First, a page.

A growing number of wedding vendors are adding clauses to their contracts that prohibit newlywed couples from posting any negative reviews online.
And brides who break these contracts are now being threatened with lawsuits — unless they take their review down.
‘One DJ told a bride she had to pay him $5,000 because his contract clearly calls for a fee if the couple posts anything below a five-star review,’ The Knot’s executive vice president, Kristin Savilia, told the Huffington Post.
Another newlywed bride, who goes by the name of Lauren Beale to protect her identity, had been waiting four months to receive her wedding day photos when she gave the photography company a four out of five stars review.
‘I had been haggled throughout the whole process, so I simply said I didn’t think it was a good value,’ she explained.
But the company, which was still yet to send Mrs Beale her photos, claimed the review was against the terms of her contract and threatened to take her to court.
Once Mrs Beale removed the post, the photographer backed off and gave her the images.
And she’s not the only bride who has had to bare the brunt of such fine print.
One anonymous Virginia bride recently blogged about a certified letter she received from a vendor who threatened her with a defamation lawsuit for up to $350,000.
And a bride from Chicago was similarly threatened by a photographer who she had originally booked but ultimately decided not to use.
‘If a bride sees this in a contract, she should go running for the hills’
‘They said they wanted to give me the opportunity to avoid legal action,’ she said, adding that she had left a fair review on the site explaining why she decided to use a different photographer.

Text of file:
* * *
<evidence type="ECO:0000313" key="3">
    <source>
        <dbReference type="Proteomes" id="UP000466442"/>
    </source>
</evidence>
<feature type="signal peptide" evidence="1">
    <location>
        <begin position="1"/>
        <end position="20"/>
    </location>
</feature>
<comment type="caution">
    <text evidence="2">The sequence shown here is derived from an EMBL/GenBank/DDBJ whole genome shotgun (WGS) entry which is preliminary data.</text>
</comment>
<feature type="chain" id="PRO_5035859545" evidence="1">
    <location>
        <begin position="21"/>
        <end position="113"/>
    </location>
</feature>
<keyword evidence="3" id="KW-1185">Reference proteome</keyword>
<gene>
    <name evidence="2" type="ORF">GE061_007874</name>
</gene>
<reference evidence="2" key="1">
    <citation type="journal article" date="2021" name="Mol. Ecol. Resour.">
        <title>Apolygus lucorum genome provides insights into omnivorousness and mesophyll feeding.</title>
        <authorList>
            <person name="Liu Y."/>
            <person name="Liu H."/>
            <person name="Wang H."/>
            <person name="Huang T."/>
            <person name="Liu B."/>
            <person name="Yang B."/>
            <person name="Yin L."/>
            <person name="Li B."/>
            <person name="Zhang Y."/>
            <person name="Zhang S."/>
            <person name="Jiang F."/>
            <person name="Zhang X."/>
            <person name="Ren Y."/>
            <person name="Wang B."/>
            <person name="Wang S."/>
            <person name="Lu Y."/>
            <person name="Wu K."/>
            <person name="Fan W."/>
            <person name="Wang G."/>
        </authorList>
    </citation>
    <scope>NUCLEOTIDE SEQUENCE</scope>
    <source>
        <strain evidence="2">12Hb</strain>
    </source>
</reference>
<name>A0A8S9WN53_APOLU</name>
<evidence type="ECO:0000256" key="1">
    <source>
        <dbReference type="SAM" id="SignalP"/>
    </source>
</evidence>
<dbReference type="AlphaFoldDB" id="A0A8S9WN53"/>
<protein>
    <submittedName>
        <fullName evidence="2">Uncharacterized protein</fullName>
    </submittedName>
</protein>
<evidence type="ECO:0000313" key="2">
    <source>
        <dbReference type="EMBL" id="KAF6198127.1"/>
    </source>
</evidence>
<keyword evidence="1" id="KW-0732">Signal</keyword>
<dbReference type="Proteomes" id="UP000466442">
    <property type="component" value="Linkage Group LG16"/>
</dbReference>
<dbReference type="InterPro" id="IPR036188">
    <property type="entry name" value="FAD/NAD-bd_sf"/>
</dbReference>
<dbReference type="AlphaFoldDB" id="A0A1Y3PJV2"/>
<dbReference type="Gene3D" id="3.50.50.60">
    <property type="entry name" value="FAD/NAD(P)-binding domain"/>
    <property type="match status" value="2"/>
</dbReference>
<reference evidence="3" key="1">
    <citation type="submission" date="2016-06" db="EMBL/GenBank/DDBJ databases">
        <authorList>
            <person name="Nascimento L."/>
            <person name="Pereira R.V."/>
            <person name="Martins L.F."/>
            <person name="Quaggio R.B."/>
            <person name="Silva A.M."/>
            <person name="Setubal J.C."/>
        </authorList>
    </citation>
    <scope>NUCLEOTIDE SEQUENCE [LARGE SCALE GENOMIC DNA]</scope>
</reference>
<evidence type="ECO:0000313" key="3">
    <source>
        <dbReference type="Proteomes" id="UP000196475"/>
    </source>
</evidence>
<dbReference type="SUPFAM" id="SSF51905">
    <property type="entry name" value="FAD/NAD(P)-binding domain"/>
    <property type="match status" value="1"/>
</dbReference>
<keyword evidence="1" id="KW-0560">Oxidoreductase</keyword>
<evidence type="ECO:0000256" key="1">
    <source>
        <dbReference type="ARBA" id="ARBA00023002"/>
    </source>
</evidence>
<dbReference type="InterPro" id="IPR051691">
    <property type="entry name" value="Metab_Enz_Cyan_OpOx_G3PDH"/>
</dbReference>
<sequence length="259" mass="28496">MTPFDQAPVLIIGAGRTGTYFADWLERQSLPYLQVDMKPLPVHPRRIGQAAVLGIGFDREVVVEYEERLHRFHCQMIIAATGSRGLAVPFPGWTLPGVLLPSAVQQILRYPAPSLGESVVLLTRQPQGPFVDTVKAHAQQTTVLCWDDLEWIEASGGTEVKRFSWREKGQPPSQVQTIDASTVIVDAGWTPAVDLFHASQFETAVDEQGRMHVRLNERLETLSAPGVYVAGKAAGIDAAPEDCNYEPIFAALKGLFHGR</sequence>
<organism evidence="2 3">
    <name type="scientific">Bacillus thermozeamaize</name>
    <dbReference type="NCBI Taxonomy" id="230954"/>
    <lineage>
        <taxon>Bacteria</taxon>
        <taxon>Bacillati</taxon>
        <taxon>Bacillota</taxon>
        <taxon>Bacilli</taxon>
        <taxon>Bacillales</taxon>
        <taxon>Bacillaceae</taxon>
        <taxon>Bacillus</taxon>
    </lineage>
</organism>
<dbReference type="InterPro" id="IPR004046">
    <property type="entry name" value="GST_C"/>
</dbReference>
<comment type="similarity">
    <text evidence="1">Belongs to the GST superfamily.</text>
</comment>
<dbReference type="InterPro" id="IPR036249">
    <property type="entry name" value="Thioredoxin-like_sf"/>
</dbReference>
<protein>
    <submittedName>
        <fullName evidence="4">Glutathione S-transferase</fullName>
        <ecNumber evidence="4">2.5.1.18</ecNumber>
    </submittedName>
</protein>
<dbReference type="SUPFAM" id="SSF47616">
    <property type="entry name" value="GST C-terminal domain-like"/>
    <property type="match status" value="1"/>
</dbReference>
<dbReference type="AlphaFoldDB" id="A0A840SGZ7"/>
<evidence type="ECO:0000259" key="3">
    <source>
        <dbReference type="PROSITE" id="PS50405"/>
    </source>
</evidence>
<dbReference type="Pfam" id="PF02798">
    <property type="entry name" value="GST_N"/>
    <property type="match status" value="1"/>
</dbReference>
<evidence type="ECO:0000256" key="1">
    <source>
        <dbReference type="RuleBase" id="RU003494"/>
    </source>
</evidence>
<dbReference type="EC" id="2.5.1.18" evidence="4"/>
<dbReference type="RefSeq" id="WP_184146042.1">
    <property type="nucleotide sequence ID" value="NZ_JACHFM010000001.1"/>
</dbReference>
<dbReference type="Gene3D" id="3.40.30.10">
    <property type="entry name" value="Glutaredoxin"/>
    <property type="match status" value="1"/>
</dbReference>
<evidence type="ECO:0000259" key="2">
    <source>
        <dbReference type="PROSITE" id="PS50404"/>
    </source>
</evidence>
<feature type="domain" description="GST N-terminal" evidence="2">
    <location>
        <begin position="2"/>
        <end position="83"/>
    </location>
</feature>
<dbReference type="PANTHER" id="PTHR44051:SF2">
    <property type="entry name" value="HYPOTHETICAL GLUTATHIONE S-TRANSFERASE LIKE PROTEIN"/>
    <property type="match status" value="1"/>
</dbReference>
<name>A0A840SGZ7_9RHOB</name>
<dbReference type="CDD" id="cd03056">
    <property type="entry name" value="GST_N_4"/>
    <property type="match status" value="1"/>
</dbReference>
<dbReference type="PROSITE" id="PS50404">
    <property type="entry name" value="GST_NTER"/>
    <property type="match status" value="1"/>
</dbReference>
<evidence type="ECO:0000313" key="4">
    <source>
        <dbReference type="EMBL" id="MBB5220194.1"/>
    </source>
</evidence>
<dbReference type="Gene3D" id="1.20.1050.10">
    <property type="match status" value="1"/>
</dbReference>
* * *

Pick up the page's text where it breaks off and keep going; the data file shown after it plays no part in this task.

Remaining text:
Unbeknown to her, the booking and cancellation contract stated that neither party will disparage the other; so she ended up taking down her review in order to avoid any legal action.
‘If a bride sees this in a contract, she should go running for the hills to look for a more professional vendor,’ said Jonathon Towle of Apollo Fotografie in San Francisco.
Unfortunately, it can be hard to spot such clauses in a contract.
Mrs Beale said ‘there was no way the average person could understand’ the hidden clause in her contract, which ‘basically said they own everything I say or write about them.’
Attorney Rob Schenk of the Schenk Law Firm in Atlanta, suggests looking out for phrases like ‘non-disparagement’ or ‘agreement not to disparage’ — or just ask about their review policy.
And if you have your heart set on working with a vendor which has a no-review clause, Mr Schenk emphasized that ‘all contracts are negotiable.’ And If they refuse to budge, find someone else, he said.
Source: Daily Mail